Thursday, 2 February 2012

Film Review: The Artist

The roaring twenties and George Valentin (Dujardin) is the day's silent movie superstar who becomes enamoured with budding young actress Peppy Miller (Bejo) after a chance encounter at one of his premiers. When Kinograph Studio's boss Al Zimmer (Goodman) shows Valentin the future of films he laughs off the idea of sound in movies. Refusing to get with the times, Valentin temerariously spends his fortune on directing, producing and starring in his own silent epic which goes up against Peppy Miller's breakthrough 'talkie picture'. Failing to pull in the punters and with the Wall Street Crash wiping out the rest of his assets, Valentin is confined to ruin.

You probably thought you'd never see a film like this again, the silent black and white infancy of film-making locked away in the vaults of history. In fact this might be the first of its kind you've ever seen. But The Artist, a film made in a collaboration between the French and Hollywood is a very special achievement from director Michel Hazanavicius. It is a love note to cinema, a work of painstaking adulation shown through its fastidious dedication to the 1920s and the golden era of film. The Artist is what movie magic is all about; a film that appeals across generations and stirs emotions in its unambiguous themes which evoke a childlike wonderment in ways one thought gone from cinema a long time ago. It is a prime example of how cinema first brought its audiences so much joy.

The irony of this silent picture is that one of its morals is 'if only he had listened'. George's pooh-pooh of changing times sees his career subsequently decline while Peppy embraces the introduction of synchronised sound to moviemaking as we follow her rise to stardom. George loses everything in his arrogance, including his ready-for-divorce wife, Doris (Miller), who spends all day playing Jigglypuff drawing on pictures of her husband's face in magazines. When the intermittent inter titles appear onscreen Doris adds new meaning to the words "We need to talk, George". However Peppy's unrequited adoration and loyalty to the man she recognises as having given her big break sees her adopt the role of guardian angel, of which there is a cute reference to her latest hit matinee in the film. As you can tell, The Artist is a wrought charm offensive, but it is one which is wholly endearing. Indeed, it is one you would be to sorely miss out on should you pooh-pooh the notion of a black and white silent movie made in this day and age.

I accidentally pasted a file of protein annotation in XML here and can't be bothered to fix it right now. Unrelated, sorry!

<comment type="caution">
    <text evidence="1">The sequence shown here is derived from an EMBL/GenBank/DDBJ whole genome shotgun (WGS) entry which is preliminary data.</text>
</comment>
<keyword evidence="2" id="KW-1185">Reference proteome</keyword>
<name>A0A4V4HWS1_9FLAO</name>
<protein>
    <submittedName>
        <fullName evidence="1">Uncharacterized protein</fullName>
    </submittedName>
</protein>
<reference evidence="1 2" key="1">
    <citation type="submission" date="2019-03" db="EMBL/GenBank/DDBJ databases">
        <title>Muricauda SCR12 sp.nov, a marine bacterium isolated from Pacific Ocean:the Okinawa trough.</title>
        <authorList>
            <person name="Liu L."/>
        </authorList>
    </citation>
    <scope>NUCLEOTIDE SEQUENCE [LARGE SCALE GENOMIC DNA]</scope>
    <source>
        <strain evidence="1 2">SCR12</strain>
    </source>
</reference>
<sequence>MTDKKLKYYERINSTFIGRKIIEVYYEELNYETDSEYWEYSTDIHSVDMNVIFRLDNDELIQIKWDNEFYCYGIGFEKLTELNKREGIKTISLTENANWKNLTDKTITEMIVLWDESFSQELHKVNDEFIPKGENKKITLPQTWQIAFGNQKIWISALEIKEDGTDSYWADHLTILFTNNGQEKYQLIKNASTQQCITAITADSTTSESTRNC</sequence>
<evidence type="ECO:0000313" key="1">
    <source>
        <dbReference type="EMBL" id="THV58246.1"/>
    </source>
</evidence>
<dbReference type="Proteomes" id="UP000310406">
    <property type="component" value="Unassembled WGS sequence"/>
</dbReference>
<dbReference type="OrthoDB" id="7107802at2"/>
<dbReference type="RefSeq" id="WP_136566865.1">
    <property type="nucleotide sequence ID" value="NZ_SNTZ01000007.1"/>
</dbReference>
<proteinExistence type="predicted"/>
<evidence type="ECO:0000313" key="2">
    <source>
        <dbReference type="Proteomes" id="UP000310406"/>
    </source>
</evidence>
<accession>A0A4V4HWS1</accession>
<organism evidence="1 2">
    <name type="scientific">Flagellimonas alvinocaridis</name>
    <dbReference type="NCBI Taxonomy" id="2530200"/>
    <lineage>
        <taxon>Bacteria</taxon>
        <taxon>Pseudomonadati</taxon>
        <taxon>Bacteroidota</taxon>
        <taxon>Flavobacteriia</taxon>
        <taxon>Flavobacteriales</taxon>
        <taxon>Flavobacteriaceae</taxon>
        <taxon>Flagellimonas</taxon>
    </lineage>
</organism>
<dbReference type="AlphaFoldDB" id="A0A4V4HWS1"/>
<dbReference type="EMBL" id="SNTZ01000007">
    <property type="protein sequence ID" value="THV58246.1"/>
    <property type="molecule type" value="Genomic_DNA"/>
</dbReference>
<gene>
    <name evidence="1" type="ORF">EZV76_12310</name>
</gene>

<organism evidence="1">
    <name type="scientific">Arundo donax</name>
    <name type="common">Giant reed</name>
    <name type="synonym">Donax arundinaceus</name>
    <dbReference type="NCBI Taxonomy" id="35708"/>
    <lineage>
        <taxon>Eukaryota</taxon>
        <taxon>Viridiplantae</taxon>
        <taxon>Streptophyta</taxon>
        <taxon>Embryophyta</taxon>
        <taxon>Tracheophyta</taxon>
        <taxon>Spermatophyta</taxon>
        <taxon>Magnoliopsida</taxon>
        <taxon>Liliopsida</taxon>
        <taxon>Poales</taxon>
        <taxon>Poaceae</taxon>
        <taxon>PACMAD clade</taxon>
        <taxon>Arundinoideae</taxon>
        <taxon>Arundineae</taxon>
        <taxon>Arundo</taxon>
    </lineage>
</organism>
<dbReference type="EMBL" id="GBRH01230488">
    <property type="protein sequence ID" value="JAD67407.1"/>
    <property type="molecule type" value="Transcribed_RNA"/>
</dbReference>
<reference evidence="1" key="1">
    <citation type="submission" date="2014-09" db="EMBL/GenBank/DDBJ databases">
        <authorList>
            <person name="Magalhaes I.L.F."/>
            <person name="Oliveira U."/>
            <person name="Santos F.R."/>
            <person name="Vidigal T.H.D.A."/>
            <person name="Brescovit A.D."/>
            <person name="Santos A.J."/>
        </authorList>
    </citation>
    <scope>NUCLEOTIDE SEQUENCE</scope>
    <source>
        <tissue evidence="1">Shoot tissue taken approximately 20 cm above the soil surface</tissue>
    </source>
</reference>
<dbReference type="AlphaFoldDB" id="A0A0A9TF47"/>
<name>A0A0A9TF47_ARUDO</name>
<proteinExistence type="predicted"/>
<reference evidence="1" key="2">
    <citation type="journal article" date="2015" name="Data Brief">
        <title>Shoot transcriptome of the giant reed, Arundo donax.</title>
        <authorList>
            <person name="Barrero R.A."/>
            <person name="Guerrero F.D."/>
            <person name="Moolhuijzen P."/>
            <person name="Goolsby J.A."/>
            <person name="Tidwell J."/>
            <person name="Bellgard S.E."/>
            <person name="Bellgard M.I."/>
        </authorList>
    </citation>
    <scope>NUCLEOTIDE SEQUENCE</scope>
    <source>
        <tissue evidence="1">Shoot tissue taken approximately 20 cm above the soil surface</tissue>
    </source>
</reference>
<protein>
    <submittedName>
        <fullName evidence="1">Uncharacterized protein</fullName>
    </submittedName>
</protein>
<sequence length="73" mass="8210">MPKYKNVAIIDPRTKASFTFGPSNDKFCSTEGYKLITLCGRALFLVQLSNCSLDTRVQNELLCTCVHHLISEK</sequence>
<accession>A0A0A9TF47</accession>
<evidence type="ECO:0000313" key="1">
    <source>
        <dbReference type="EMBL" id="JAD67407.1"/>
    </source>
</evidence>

What really makes The Artist is Jean Dujardin, who simply is George Valentin. You won't be able to think of him as anyone else, something facilitated by the film's premise of a movie star within a movie. So when we're shown Valentin doing numerous takes displaying what he perceives to be acting, everything he does 'off set' henceforth becomes an extension of George Valentin. This small, yet crucial scene creates the sense that this is not just some role that Jean Dujardin is playing, but events which are happening to George Valentin. But while Dujardin 'becomes' Valentin, Bérénice Bejo is by far the most effervescent ingredient on camera. She might actually be one of the most saccharine characters you'll see put to film, carrying herself with the utmost grace whilst emanating a beauty and adorableness so bright that it almost blinds. And while the innocent chemistry between Valentin and Miller familiar to another era might be the most arresting thing about this film, it would be an absolute travesty to ignore John Goodman. The Artist's biggest 'name', he is absolutely perfect as the portly, cigar chomping studio boss who, as much as he tries to be a hard-ass, is actually just a big pussycat.

The Artist is absolutely not just for snobby film buffs, and nor should it be scoffed at for its simplicity. It is a beguiling tale which reminds us how a longing look, a tear in the eye or the simple raising of an eyebrow can convey so much more than any CGI or even the spoken word ever could. It shifts effortlessly from funny to sad where the most extraordinary thing is how universal and able to connect with everyone this is. It shows us what our great grandparents saw, bringing the innocence and naivety of Hollywood's golden era coupled with a sophistication which can only be French. The Artist is probably the most charming thing you will have seen since you can remember.